Every city in the S&P/Case-Shiller 20-City Index experienced an increase in the value of its homes both for the month of March and for its 12-month change. Nationally, home prices rose 0.9 percent in March and prices for the 20-city index were 5.4 percent higher than a year ago, MarketWatch reports. These totals are higher than the projected 0.7 percent increase for the month and the 5.1 percent gain for the year.
With the current number of homes currently on the market amounting to less than 2 percent of the number of households in the U.S., the lowest since the mid 1980s, tight inventory has been the driving force behind the greater-than-expected price gains.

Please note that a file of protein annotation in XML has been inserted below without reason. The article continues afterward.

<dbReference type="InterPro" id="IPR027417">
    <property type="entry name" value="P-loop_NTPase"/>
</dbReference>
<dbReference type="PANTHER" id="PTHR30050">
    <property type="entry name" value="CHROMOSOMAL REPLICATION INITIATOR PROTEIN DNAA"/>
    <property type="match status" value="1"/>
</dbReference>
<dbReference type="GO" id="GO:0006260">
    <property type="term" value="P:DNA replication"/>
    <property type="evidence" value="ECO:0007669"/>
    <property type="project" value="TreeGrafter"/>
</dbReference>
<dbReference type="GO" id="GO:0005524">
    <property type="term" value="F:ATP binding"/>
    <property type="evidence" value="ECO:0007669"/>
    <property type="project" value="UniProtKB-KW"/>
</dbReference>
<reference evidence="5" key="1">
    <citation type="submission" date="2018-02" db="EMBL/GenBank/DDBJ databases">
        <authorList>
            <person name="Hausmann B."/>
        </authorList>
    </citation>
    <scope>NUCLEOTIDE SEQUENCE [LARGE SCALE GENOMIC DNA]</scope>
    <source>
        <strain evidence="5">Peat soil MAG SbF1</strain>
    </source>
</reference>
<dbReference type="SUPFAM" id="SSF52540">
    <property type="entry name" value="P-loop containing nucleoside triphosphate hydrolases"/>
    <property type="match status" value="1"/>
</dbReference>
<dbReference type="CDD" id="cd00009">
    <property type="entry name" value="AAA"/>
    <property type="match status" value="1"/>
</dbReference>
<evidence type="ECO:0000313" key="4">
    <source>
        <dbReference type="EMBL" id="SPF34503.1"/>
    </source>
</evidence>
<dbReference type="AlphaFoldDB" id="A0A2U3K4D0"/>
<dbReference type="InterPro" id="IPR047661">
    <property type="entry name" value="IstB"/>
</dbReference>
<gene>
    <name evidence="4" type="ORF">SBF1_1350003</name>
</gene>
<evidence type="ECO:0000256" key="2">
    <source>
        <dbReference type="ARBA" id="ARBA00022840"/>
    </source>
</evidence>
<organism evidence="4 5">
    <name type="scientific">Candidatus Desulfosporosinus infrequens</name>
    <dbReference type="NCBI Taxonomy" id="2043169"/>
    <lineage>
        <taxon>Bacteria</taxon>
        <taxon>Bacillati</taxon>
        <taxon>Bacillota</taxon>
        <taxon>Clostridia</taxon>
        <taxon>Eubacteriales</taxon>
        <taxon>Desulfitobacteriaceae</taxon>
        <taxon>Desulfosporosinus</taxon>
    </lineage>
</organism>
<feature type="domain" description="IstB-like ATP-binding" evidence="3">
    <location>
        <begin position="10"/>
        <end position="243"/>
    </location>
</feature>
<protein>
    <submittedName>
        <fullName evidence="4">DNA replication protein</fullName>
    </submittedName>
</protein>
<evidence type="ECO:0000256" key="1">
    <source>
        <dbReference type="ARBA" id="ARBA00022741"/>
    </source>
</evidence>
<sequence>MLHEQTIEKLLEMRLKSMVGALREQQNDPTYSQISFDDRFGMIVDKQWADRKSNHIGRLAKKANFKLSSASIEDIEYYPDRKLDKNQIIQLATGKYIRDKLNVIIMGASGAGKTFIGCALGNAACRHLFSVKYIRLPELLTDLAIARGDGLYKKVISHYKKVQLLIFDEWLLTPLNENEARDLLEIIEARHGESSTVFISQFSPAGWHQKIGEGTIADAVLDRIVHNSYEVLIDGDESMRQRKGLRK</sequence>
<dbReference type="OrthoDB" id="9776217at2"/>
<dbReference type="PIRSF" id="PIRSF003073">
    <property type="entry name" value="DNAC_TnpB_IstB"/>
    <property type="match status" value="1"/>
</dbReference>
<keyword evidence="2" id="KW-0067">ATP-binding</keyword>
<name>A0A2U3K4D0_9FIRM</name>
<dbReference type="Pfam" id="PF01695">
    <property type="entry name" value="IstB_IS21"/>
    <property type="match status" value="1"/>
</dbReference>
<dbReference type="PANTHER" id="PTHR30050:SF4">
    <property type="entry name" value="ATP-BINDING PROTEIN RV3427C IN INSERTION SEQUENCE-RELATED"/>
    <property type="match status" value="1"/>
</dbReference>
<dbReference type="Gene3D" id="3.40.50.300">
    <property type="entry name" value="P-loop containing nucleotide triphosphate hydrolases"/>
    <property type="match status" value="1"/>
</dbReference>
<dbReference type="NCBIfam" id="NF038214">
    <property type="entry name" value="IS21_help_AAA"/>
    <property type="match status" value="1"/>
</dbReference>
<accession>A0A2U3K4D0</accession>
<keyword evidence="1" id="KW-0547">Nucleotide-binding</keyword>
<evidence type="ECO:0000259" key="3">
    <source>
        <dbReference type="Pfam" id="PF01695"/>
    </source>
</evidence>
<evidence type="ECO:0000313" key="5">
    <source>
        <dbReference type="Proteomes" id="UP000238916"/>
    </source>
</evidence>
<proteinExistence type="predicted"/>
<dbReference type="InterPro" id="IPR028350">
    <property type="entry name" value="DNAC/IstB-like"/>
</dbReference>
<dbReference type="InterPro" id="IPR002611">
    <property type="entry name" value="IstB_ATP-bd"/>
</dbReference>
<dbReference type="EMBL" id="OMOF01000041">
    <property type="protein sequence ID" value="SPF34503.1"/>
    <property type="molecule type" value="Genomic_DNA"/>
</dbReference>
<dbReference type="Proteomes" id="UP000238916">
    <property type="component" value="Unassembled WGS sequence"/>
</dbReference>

On a city-by-city basis, the places with the largest increases, for both the month and the year, were located in the Pacific Northwest. Portland had the biggest 12-month increase at 12.3 percent followed by Seattle at 10.8 percent. Denver was third with a one-year increase of 10 percent. Seattle experienced the largest monthly change at 2.4 percent and was closely followed by San Francisco at 2.3 percent.
Although still positive, Chicago and Washington, D.C., saw the smallest one-year increases at 1.9 percent and 1.5 percent respectively. New York City and Cleveland had the lowest monthly changes at 0 percent and 0.1 percent.
For a look at the full 20 City Index, click the link below.